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Tone Every Inch: Resistance Band Workouts

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The following is an excerpt from the exercise plan featured in the book Tone Every Inch: The Fastest Way to Sculpt Your Belly, Butt and Thighs.

By Natalie Gingerich Mackenzie

 

Bands are a home exerciser's best friend. They're small and inexpensive, and they allow you to do everything you could do with a big weight machine at the gym for a fraction of the price (or shelling out for monthly gym fees) and without dedicating a room in your house to working out. And above all, they work — arguably more so than those pricey space hogs because bands offer more "functional" training that mimics real-life movements. Here's your chance to get the hang of working out with bands as you start to tone and tighten those metabolism-maximizing muscles.

 

Welcome to Band Camp

When Prevention magazine compared the effects of a resistance band workout similar to this one with workouts based on other equipment like stability balls and weights, the bands blew away the competition, helping testers to lose as many as 14 pounds (18 percent more than the runner-up routine) and trimming up to 9 inches from their waistlines (a boost of nearly one-third compared to other workouts) in 12 weeks. Not bad for something you can stick in your purse!

While I'd love to believe that there’s some magic ingredient in resistance bands that makes them so superior, it may be as simple as the fact that they're easier to have on hand so there are no excuses, just results. They're as simple to use in your living room, bedroom or even hotel room as they are at the gym, translating to fewer skipped workouts. And fewer missed sessions mean more pounds and inches — poof! — gone.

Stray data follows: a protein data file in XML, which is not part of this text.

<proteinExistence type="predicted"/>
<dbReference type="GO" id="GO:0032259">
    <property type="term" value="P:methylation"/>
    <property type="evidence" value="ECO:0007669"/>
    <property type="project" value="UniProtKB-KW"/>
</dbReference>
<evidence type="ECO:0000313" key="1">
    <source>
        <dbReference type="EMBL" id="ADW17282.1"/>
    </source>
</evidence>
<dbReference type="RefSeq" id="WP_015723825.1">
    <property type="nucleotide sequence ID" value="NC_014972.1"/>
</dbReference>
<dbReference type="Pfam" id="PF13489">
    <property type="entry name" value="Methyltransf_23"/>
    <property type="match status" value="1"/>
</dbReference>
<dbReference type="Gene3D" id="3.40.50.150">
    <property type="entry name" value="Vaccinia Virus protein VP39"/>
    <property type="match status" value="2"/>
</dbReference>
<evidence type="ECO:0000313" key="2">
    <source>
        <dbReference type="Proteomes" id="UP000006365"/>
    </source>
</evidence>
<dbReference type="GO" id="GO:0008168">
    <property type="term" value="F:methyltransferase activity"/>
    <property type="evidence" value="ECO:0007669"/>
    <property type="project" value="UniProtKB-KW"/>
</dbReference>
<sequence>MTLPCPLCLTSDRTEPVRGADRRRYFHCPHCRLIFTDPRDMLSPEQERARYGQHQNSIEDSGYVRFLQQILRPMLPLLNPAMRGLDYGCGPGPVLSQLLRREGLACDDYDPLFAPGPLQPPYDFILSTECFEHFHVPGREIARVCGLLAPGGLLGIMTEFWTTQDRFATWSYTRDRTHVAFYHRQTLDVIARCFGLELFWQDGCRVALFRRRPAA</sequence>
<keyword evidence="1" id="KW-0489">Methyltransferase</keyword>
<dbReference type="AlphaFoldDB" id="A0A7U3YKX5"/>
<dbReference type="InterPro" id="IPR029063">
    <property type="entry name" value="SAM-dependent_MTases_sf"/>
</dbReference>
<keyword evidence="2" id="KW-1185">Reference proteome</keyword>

But don't get me wrong — bands do have a few standout features that help them to do their sculpting job so effectively. They offer a smoother and more consistent challenge for your muscles than dumbbells do, because when you lift something weighted like a dumbbell, it feels heaviest only during a small part of the exercise, explains Gary Sforzo, PhD, exercise physiologist and Ithaca College professor of exercise science. And you can make subtle adjustments even as you do the exercise to make it more or less challenging, for example, by choking up on the band to shorten the length that you're stretching, or by releasing some of the band to lessen the resistance. And because bands aren't gravity dependent like dumbbells, they open up all new movement options — whereas dumbbells only provide resistance up and down, bands allow you to work muscles in all different directions.